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|Country of origin||United States|
|Production company(s)||Fox Sports|
|Original network||Fox Sports Net (2001-2004; 2010-present)|
|Original release||2001 – 2004
2010 – present
|Preceded by||Inside NASCAR|
|Followed by||NASCAR Nation|
|Related shows||NASCAR Race Hub
NASCAR Victory Lane
Totally NASCAR is a newscast about NASCAR racing that airs on Fox Sports Net. The program returned in 2010 after a 6-year absence, but in a different format from the show that was originally shown from 2001 to 2004.
The show debuted on February 12, 2001, six days before NASCAR on Fox was unveiled at the Daytona 500. The program's first host was Steve Byrnes and its first field reporter was Kirsten Gum, who also hosted each week when Byrnes was at the track for Fox. In 2002, Gum left for OLN (now Versus) and was replaced by Krista Voda, who became primary host of the show by 2004. John Roberts, host of FSN and Speed Channel's weekend programming, also served as host from time-to-time.
The program was a mix of news, highlights, features, and interviews. There were regular weekly appearances by NASCAR on Fox analysts Larry McReynolds and Jeff Hammond, and weekly weather reports provided by Fox News Channel.
In 2004, reporter Sean Pragano played Driver Guy in a series of vignettes that can be described as a mini-mockumentary (think Borat in the NASCAR garage). Pragano also contributed rap and country songs to the show.
When Totally NASCAR was launched, NASCAR allowed it access to race highlights. At the same time, RPM 2Night, an established show on ESPN2, was denied them. This was done by classifying Totally as a news program, and RPM as a magazine show. In response, ESPN did not allow Totally NASCAR to use footage from any race carried by ESPN or ABC prior to 2001 or footage from NASCAR Craftsman Truck Series events, which were carried on ESPN2.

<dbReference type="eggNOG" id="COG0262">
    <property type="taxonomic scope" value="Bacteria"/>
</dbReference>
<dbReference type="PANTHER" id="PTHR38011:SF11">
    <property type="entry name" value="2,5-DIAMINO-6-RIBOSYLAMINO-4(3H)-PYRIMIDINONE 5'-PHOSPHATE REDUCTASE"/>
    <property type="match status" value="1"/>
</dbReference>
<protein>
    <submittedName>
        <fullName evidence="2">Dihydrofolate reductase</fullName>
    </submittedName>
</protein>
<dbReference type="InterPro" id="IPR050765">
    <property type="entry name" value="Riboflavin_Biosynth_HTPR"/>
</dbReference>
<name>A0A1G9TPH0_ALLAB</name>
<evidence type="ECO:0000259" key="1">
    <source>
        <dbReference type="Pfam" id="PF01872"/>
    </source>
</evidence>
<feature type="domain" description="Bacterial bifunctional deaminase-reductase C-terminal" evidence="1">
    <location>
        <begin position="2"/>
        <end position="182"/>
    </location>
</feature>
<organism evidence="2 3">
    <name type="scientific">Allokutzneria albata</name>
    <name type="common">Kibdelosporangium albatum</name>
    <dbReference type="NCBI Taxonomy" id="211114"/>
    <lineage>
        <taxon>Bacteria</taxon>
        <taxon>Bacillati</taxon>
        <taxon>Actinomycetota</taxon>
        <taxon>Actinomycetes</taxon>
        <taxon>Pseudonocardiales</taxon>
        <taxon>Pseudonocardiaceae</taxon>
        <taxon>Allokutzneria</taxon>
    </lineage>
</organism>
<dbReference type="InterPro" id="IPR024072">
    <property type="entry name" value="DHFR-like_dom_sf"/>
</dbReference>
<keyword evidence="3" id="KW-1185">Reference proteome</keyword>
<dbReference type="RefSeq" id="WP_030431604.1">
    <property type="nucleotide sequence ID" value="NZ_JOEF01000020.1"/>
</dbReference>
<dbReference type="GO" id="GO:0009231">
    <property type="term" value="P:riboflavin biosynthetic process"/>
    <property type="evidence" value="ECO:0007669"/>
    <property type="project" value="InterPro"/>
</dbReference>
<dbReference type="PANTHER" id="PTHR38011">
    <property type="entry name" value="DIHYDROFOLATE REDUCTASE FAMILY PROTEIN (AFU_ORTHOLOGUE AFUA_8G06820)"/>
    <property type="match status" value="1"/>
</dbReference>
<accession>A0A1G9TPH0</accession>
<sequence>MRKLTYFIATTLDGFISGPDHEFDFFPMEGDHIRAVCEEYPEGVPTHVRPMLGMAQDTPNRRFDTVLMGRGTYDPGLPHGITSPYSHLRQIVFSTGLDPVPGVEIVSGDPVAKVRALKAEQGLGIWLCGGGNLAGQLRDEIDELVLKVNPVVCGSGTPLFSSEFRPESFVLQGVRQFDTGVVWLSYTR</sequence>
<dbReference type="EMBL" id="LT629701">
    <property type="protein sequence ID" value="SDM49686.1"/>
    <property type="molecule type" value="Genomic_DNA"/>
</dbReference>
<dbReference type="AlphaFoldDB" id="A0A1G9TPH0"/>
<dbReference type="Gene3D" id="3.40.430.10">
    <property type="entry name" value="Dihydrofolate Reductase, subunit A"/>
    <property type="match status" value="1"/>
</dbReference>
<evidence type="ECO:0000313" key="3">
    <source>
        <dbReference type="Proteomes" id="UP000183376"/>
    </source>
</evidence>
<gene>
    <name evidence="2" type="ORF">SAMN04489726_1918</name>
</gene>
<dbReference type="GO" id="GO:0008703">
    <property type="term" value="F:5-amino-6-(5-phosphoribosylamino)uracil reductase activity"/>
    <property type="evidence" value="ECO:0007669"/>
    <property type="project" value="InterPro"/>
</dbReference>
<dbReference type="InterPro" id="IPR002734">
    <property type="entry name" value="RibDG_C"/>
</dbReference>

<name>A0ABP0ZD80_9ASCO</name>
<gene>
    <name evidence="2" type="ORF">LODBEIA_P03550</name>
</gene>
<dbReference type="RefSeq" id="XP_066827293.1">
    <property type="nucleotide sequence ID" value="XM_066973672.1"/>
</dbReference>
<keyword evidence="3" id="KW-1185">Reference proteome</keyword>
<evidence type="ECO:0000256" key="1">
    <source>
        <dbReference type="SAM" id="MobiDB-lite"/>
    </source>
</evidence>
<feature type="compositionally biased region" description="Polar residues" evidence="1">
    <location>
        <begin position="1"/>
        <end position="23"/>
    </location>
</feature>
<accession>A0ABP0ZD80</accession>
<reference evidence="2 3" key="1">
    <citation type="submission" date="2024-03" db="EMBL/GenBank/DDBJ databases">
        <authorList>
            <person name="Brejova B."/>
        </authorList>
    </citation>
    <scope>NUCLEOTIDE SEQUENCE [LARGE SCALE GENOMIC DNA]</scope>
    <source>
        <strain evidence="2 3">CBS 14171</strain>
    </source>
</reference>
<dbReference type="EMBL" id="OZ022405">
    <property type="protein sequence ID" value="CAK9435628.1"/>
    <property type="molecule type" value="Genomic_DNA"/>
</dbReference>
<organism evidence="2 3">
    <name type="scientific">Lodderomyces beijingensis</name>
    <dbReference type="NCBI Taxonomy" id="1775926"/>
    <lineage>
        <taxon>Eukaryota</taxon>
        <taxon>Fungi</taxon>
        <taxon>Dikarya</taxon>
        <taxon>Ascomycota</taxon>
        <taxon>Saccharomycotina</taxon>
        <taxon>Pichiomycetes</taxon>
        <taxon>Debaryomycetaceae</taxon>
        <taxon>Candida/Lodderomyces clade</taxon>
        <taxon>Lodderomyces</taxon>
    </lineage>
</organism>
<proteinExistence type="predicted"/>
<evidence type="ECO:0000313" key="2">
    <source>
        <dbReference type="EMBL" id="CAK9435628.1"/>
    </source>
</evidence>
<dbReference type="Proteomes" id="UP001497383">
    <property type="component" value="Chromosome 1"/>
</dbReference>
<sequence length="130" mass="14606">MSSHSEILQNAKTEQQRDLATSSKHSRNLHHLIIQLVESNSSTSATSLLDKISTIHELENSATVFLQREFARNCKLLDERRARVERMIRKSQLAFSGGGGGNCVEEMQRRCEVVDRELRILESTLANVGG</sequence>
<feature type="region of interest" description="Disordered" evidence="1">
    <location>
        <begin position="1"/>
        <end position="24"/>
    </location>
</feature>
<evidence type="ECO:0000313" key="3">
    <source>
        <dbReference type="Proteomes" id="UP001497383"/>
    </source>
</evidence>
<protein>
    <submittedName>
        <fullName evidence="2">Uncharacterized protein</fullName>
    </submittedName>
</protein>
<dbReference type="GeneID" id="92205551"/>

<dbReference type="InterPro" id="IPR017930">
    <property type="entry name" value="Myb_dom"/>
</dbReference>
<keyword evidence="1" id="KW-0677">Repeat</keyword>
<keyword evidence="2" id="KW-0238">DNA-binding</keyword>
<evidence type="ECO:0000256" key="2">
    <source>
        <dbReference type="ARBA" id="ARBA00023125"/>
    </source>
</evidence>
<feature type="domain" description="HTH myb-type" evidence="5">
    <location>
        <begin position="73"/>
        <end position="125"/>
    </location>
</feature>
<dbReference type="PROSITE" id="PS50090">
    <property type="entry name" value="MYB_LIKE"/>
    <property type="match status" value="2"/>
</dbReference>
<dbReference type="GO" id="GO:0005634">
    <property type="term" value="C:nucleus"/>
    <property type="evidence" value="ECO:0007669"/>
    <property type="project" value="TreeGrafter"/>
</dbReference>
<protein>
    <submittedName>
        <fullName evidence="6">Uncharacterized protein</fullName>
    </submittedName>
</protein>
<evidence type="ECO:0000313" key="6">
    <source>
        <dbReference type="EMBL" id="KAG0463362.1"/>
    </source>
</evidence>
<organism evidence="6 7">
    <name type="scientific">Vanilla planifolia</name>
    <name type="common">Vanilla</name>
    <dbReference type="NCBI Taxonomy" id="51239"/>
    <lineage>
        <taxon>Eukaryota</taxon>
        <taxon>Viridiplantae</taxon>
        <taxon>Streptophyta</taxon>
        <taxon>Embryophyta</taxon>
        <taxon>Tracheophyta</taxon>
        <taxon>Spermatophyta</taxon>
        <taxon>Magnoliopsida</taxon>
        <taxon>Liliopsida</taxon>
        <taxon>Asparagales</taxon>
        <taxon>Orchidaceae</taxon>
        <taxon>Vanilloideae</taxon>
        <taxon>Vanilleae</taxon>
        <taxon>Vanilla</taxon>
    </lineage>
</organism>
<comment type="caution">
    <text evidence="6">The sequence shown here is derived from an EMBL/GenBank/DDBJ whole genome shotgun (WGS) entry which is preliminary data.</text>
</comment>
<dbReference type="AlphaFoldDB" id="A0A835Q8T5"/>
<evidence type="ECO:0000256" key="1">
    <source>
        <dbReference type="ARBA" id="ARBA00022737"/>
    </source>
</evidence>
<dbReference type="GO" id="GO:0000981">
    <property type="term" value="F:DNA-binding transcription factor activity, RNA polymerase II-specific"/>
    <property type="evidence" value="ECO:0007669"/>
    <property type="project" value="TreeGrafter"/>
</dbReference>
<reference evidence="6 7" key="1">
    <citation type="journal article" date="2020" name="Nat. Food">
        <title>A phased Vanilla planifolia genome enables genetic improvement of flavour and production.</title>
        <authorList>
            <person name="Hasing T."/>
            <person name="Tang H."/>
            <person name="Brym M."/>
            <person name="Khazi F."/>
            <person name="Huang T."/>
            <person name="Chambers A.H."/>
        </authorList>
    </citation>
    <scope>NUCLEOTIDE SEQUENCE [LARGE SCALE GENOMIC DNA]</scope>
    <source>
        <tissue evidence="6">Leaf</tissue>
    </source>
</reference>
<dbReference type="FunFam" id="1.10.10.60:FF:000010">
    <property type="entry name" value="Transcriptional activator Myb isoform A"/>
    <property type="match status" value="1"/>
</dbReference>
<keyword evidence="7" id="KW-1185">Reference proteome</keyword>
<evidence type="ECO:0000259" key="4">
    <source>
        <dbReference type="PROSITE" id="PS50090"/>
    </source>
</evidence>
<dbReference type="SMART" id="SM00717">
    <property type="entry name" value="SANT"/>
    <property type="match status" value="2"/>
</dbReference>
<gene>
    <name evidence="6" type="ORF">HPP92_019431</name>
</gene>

The footage battles, which many believed showed de facto favoritism to FSN, led to a large number of complaints, both from viewers and television critics. Some fans blame the policy for the eventual end of RPM 2Night in 2002, but no one ever substantially proved this. Ironically, the two shows were produced only a few miles apart in south Charlotte, NC and a large chunk of the original Totally NASCAR production staff was made up of former RPM staffers. (In contrast, RPM2Night's successor, NASCAR Now, is based at ESPN headquarters in Bristol, Connecticut.)
Totally NASCAR is a weekly program. It is fed to FSN affiliates on Mondays, but actual air dates and times vary from region to region. The host is Jill Arrington, in her first regular network assignment in several years (she had married a Hollywood agent and become a mother). The program largely consists of segments re-aired from NASCAR RaceHub, which is a four-day-a-week show on Speed, which is also owned by Fox Cable Networks.
Move to Speed Channel
In 2005, FSN relinquished the show rights to Speed (then called SPEED Channel). Speed chose not to bring the show back after the November 21, 2004, episode and set up a successor program, NASCAR Nation, on Speed Channel.
Totally NASCAR aired at 6 p.m. local time Monday through Friday from 2001 to 2003 and re-aired at 6:30 pm ET on Speed Channel. By 2002 it was the highest rated studio show on both FSN and Speed. In 2004, the time was changed to 5:30 p.m., then to 7:30 p.m. about halfway through the season. The time shift made the original feed unavailable in most of the country, due to scheduled live play-by-play coverage that aired on FSN affiliates and ratings suffered.
- The show was nominated for a 2002 Sports Emmy for Outstanding Daily Studio Show, losing to ESPN's Baseball Tonight, despite a staff of less than 20 and a production office that was essentially a double wide trailer in an office parking lot.
- Hammond's first demo car was sponsored by America's Most Wanted and featured the photos of missing children on its hood. In at least one instance, information called in by a Totally NASCAR viewer helped to solve the mystery of a missing girl.
- When Krista Voda became full-time host in 2004, she is believed to be the first full-time female host of a national sports program.